The Bible writer Paul offered hope of relief from that “last enemy,” death. He wrote: “Death is to be brought to nothing.” “The last enemy to be abolished is death.” (1 Corinthians 15:26, The New English Bible) Why could Paul be so sure of that? Because he had been taught by one who had been raised from the dead, Jesus Christ. (Acts 9:3-19) That is also why Paul could write: “Since death is through a man [Adam], resurrection of the dead is also through a man [Jesus Christ]. For just as in Adam all are dying, so also in the Christ all will be made alive.”—1 Corinthians 15:21, 22.
Jesus was deeply grieved when he met a widow of Nain and saw her dead son. The Bible account tells us: “As [Jesus] got near the gate of the city [Nain], why, look! there was a dead man being carried out, the only-begotten son of his mother. Besides, she was a widow. A considerable crowd from the city was also with her. And when the Lord caught sight of her, he was moved with pity for her, and he said to her: ‘Stop weeping.’ With that he approached and touched the bier, and the bearers stood still, and he said: ‘Young man, I say to you, Get up!’ And the dead man sat up and started to speak, and he gave him to his mother. Now fear seized them all, and they began to glorify God, saying: ‘A great prophet has been raised up among us,’ and, ‘God has turned his attention to his people.’” Notice how Jesus was moved with pity, so that he resurrected the widow’s son! Imagine what that portends for the future!—Luke 7:12-16.
There, in front of eyewitnesses, Jesus performed an unforgettable resurrection. It was a token of the resurrection that he had already predicted some time prior to this event, a restoration to life on earth under “a new heaven.” On that occasion Jesus had said: “Do not marvel at this, because the hour is coming in which all those in the memorial tombs will hear his voice and come out.”—Revelation 21:1, 3, 4; John 5:28, 29; 2 Peter 3:13.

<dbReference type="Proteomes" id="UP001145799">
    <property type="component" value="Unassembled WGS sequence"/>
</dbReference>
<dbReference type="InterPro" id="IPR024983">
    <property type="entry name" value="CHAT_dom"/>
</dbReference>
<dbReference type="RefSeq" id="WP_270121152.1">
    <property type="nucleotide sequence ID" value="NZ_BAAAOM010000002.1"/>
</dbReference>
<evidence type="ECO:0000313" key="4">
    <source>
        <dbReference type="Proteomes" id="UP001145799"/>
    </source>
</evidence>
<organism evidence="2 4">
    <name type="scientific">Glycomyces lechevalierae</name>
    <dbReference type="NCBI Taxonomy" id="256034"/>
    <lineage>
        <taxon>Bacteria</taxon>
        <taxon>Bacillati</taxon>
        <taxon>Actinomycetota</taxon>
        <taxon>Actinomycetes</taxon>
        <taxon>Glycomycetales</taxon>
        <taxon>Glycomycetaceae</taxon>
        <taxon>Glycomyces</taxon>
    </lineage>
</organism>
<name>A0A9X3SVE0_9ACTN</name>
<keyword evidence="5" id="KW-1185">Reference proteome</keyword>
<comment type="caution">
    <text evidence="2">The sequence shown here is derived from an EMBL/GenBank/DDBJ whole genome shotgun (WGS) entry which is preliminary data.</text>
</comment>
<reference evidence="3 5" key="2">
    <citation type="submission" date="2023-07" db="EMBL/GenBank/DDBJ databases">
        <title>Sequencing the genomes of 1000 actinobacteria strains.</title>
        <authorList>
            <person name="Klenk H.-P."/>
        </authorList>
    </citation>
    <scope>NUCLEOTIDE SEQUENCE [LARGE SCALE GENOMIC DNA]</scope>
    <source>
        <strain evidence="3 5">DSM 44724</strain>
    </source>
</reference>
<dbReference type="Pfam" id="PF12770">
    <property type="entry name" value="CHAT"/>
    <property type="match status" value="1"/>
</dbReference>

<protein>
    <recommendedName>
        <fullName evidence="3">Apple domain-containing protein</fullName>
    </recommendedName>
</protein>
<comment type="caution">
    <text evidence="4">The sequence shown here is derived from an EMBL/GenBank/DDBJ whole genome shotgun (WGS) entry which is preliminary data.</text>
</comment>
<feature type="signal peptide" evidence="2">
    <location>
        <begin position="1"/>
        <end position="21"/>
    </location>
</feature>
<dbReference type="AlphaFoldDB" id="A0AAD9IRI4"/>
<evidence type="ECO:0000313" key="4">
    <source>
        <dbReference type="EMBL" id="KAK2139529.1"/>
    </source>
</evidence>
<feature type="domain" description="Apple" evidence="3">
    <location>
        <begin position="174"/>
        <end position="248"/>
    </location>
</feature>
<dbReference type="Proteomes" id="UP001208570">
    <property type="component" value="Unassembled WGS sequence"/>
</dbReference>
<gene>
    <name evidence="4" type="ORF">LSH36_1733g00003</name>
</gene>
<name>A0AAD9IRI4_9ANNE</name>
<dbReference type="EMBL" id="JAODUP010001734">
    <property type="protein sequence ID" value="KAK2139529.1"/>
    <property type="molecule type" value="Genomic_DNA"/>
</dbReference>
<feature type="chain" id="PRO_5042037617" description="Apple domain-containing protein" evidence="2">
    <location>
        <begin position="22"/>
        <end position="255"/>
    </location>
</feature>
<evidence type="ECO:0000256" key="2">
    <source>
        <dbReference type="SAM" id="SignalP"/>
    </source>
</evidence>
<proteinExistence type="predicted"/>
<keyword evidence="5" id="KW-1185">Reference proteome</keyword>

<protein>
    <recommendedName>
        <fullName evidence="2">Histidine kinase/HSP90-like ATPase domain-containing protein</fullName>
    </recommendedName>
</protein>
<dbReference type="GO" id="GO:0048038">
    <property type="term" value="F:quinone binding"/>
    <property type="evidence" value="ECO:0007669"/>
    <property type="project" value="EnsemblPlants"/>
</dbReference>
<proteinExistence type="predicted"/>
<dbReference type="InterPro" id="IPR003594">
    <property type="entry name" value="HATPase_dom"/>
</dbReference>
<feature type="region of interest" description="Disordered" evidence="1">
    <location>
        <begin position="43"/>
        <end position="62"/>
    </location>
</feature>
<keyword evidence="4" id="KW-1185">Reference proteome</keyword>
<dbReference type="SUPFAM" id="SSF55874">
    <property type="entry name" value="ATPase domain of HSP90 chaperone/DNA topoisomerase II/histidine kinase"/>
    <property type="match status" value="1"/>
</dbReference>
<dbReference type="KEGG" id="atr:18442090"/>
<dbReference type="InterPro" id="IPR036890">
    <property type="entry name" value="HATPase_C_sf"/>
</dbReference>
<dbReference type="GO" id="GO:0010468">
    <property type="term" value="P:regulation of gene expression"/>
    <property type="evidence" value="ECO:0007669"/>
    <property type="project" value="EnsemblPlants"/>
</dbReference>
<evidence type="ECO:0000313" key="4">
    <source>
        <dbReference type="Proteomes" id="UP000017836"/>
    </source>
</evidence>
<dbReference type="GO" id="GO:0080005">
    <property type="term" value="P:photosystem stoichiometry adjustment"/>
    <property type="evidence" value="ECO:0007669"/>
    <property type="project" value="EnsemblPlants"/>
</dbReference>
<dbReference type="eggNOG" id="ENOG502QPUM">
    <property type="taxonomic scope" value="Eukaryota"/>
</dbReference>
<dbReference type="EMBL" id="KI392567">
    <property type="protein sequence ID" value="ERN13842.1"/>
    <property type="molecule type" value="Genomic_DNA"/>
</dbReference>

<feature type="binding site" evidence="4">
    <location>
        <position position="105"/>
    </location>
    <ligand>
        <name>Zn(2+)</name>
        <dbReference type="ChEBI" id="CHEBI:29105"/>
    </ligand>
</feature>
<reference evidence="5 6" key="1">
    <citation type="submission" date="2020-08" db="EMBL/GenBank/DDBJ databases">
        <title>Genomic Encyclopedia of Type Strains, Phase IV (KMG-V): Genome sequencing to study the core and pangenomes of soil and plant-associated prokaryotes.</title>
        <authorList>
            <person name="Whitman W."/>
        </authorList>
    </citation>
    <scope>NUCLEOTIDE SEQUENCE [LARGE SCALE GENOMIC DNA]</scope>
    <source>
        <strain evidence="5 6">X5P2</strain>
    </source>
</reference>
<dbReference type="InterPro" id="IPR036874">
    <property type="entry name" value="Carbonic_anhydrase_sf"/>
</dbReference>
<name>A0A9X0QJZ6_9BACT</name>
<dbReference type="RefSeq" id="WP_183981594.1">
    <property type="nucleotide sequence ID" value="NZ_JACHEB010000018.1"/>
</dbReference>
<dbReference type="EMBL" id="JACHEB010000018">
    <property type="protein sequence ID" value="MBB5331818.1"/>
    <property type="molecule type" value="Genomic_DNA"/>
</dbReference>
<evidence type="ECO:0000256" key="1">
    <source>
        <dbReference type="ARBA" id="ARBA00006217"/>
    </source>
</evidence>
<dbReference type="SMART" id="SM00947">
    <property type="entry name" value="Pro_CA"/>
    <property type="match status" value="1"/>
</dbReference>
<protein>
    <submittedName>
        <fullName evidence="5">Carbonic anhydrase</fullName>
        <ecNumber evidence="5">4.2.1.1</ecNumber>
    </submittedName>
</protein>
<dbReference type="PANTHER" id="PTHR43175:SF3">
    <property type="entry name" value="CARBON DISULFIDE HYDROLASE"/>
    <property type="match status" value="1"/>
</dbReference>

Other eyewitnesses to a resurrection included Peter, along with some others of the 12 who accompanied Jesus on his travels. They actually heard the resurrected Jesus speak by the Sea of Galilee. The account tells us: “Jesus said to them: ‘Come, take your breakfast.’ Not one of the disciples had the courage to inquire of him: ‘Who are you?’ because they knew it was the Lord. Jesus came and took the bread and gave it to them, and the fish likewise. This was now the third time that Jesus appeared to the disciples after his being raised up from the dead.”—John 21:12-14.
Therefore, Peter could write with utter conviction: “Blessed be the God and Father of our Lord Jesus Christ, for according to his great mercy he gave us a new birth to a living hope through the resurrection of Jesus Christ from the dead.”—1 Peter 1:3.
The apostle Paul expressed his confident hope when he said: “I believe all the things set forth in the Law and written in the Prophets; and I have hope toward God, which hope these men themselves also entertain, that there is going to be a resurrection of both the righteous and the unrighteous.”—Acts 24:14, 15.
Millions therefore can have the solid hope of seeing their loved ones alive again on earth but under very different circumstances. What will those circumstances be? Further details of the Bible-based hope for our lost loved ones will be discussed in the final section of this brochure, entitled “A Sure Hope for the Dead.”
But first let us consider questions you may have if you are grieving over the loss of a loved one: Is it normal to grieve this way? How can I live with my grief? What can others do to help me cope? How can I help others who are grieving? And principally, What does the Bible say about a sure hope for the dead? Will I ever see my loved ones again? And where?